These are notices sent to the University by industry representatives such as the RIAA and MPAA. The complaint identifies copyrighted material that is alleged to have been illegally shared, as well as the date and time of sharing incident and the IP address of the computer involved in the sharing activity. Upon receiving such a complaint, the DMCA requires Texas State to locate the infringing computer and stop the illegal file sharing activity in an expeditious manner.

 

What can happen to you?

In response to the DMCA complaint, Texas State may disable your computer’s access to the campus network until all infringing files have been removed. Other sanctions are also possible under the Appropriate Use policy.
The RIAA, MPAA and similar organizations are becoming increasingly aggressive in prosecuting alleged offenders in criminal court.

 

Important: Penalties for the first-time offenders can be fines of up to $250,000 and five years in jail; and/or civil court, where damages of up to $150,000 are possible for each illegally downloaded or shared song or movie title.

 

How do I stay legal?

Copying Music and Videos – What’s OK and what’s not:

Technology has made digital copying easier than ever, but just because advances in technology make it possible does not mean it’s legal to do so. Here are some tips on how to enjoy the music while respecting the rights of others in the digital world.

 

Internet Copying

  • It’s OK to download music from sites authorized by the owners of the copyrighted music, whether or not such sites charge a fee.
  • It’s never OK to download unauthorized music from pirate sites (Web or FTP) or through P2P system like Ares, BitTorrent, Lime Wire and others.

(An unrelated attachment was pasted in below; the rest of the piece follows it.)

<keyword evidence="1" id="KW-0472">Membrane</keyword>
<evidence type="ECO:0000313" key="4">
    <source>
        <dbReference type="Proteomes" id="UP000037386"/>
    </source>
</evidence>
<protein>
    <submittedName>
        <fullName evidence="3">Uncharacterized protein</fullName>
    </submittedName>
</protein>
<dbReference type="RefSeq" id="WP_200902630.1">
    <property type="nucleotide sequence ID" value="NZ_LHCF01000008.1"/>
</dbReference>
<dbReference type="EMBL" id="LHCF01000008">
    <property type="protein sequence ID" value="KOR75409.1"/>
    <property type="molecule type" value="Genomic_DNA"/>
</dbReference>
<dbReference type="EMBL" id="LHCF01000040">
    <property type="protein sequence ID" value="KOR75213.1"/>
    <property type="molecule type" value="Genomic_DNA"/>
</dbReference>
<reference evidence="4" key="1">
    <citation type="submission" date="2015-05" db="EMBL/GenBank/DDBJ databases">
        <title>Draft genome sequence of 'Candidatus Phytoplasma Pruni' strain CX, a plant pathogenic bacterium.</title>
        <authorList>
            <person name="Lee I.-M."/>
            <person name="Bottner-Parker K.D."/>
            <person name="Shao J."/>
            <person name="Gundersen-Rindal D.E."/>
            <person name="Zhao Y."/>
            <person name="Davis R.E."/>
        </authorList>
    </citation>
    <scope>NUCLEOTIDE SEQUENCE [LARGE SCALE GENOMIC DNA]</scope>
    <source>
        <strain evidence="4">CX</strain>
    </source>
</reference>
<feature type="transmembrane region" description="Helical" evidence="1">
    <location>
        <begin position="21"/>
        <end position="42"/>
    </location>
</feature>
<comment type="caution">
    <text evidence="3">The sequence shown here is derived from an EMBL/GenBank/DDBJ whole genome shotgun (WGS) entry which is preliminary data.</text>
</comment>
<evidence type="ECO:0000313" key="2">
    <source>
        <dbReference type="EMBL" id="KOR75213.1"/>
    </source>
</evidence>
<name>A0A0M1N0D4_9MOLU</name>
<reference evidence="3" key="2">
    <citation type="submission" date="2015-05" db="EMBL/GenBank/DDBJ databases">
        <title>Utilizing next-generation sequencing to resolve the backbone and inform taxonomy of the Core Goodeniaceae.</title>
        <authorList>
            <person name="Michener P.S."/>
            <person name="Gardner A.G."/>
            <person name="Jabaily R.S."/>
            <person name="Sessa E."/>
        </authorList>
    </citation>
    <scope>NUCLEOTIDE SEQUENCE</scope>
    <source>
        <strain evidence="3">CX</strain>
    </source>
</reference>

• It’s never OK to make unauthorized copies of music available to others (that is, serving up music) on P2P systems.

 

Copying CDs

  • It’s OK to copy music that has been legally downloaded from one computer that you own to another that you own, but not for sharing or any commercial purpose.
  • There is no legal “right” to copy the copyrighted music from a CD. However, burning a backup copy a CD, transferring a copy to your computer’s hard drive, or putting it on your iPod or MP3 player usually won’t raise concerns as long as:
    • The copy is made from an authorized original CD that you legitimately own.
    • The copy is for your personal use and not for sharing with others. It is illegal to give away the copy or lend it to others for copying.

 

What sources are OK?

Legal ways to enjoy the music

By making the right decisions, you’ll be doing your part to make sure that the music keeps coming and that you are never accused of copyright infringement. Here are some legal options you have to enjoy the music:

Questions?

Information Technology Assistance Center
512.245.ITAC (4822) ITAC@txstate.edu
www.tr.txstate.edu/
Information Security Office
512.245.HACK (4225) infosecurity@txstate.edu

References

RIAA www.riaa.com
MPAA www.mpaa.org
Texas State Appropriate Use Policy
www.txstate.edu/effective/upps/upps-04-01-07.html